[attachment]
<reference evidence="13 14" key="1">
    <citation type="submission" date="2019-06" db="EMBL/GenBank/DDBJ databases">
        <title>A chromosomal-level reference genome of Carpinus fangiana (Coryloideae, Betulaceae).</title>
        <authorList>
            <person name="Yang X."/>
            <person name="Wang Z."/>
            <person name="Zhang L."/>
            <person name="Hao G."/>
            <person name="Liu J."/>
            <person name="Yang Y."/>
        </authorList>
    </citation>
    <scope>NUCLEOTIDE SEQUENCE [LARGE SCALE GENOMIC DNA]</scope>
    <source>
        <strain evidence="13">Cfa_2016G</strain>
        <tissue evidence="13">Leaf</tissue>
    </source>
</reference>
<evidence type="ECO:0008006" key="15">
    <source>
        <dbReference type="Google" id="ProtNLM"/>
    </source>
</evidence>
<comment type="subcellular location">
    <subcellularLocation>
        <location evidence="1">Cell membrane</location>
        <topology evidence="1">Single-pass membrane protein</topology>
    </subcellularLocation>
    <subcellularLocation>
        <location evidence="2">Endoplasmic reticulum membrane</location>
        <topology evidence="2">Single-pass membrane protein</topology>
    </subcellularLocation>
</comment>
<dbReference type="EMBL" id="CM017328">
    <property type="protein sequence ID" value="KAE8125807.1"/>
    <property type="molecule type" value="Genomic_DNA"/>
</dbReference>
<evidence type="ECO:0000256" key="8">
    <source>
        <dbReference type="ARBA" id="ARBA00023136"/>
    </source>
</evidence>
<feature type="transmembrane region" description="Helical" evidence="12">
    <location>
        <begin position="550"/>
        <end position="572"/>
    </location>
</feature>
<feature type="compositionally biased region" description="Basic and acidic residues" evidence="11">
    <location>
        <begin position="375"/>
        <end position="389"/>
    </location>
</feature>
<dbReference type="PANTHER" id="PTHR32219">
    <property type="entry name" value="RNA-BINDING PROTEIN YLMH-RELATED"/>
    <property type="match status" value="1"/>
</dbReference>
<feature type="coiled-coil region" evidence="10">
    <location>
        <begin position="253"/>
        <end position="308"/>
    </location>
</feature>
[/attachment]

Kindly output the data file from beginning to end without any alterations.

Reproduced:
<reference evidence="13 14" key="1">
    <citation type="submission" date="2019-06" db="EMBL/GenBank/DDBJ databases">
        <title>A chromosomal-level reference genome of Carpinus fangiana (Coryloideae, Betulaceae).</title>
        <authorList>
            <person name="Yang X."/>
            <person name="Wang Z."/>
            <person name="Zhang L."/>
            <person name="Hao G."/>
            <person name="Liu J."/>
            <person name="Yang Y."/>
        </authorList>
    </citation>
    <scope>NUCLEOTIDE SEQUENCE [LARGE SCALE GENOMIC DNA]</scope>
    <source>
        <strain evidence="13">Cfa_2016G</strain>
        <tissue evidence="13">Leaf</tissue>
    </source>
</reference>
<evidence type="ECO:0008006" key="15">
    <source>
        <dbReference type="Google" id="ProtNLM"/>
    </source>
</evidence>
<comment type="subcellular location">
    <subcellularLocation>
        <location evidence="1">Cell membrane</location>
        <topology evidence="1">Single-pass membrane protein</topology>
    </subcellularLocation>
    <subcellularLocation>
        <location evidence="2">Endoplasmic reticulum membrane</location>
        <topology evidence="2">Single-pass membrane protein</topology>
    </subcellularLocation>
</comment>
<dbReference type="EMBL" id="CM017328">
    <property type="protein sequence ID" value="KAE8125807.1"/>
    <property type="molecule type" value="Genomic_DNA"/>
</dbReference>
<evidence type="ECO:0000256" key="8">
    <source>
        <dbReference type="ARBA" id="ARBA00023136"/>
    </source>
</evidence>
<feature type="transmembrane region" description="Helical" evidence="12">
    <location>
        <begin position="550"/>
        <end position="572"/>
    </location>
</feature>
<feature type="compositionally biased region" description="Basic and acidic residues" evidence="11">
    <location>
        <begin position="375"/>
        <end position="389"/>
    </location>
</feature>
<dbReference type="PANTHER" id="PTHR32219">
    <property type="entry name" value="RNA-BINDING PROTEIN YLMH-RELATED"/>
    <property type="match status" value="1"/>
</dbReference>
<feature type="coiled-coil region" evidence="10">
    <location>
        <begin position="253"/>
        <end position="308"/>
    </location>
</feature>